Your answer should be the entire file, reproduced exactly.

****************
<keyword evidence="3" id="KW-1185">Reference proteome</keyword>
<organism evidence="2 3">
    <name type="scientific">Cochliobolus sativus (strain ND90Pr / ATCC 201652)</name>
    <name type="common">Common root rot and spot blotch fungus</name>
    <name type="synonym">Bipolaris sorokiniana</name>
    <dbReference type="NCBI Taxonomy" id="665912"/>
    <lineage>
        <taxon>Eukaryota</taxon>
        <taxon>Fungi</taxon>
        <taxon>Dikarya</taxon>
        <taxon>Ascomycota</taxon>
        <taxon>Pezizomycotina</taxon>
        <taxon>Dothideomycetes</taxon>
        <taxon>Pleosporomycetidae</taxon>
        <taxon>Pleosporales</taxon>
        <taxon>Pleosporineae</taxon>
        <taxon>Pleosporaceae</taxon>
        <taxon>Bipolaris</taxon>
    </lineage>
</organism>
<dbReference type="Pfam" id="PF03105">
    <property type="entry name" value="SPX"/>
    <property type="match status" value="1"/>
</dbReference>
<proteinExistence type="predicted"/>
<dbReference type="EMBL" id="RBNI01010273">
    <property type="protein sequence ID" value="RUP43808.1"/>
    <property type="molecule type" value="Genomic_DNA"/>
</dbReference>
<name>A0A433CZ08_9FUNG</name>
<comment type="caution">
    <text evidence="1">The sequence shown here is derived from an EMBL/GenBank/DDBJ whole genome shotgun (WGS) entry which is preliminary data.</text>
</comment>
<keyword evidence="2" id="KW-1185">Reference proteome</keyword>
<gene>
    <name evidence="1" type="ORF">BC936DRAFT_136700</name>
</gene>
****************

<keyword evidence="3" id="KW-1185">Reference proteome</keyword>
<organism evidence="2 3">
    <name type="scientific">Cochliobolus sativus (strain ND90Pr / ATCC 201652)</name>
    <name type="common">Common root rot and spot blotch fungus</name>
    <name type="synonym">Bipolaris sorokiniana</name>
    <dbReference type="NCBI Taxonomy" id="665912"/>
    <lineage>
        <taxon>Eukaryota</taxon>
        <taxon>Fungi</taxon>
        <taxon>Dikarya</taxon>
        <taxon>Ascomycota</taxon>
        <taxon>Pezizomycotina</taxon>
        <taxon>Dothideomycetes</taxon>
        <taxon>Pleosporomycetidae</taxon>
        <taxon>Pleosporales</taxon>
        <taxon>Pleosporineae</taxon>
        <taxon>Pleosporaceae</taxon>
        <taxon>Bipolaris</taxon>
    </lineage>
</organism>
<dbReference type="Pfam" id="PF03105">
    <property type="entry name" value="SPX"/>
    <property type="match status" value="1"/>
</dbReference>
<proteinExistence type="predicted"/>
<dbReference type="EMBL" id="RBNI01010273">
    <property type="protein sequence ID" value="RUP43808.1"/>
    <property type="molecule type" value="Genomic_DNA"/>
</dbReference>
<name>A0A433CZ08_9FUNG</name>
<comment type="caution">
    <text evidence="1">The sequence shown here is derived from an EMBL/GenBank/DDBJ whole genome shotgun (WGS) entry which is preliminary data.</text>
</comment>
<keyword evidence="2" id="KW-1185">Reference proteome</keyword>
<gene>
    <name evidence="1" type="ORF">BC936DRAFT_136700</name>
</gene>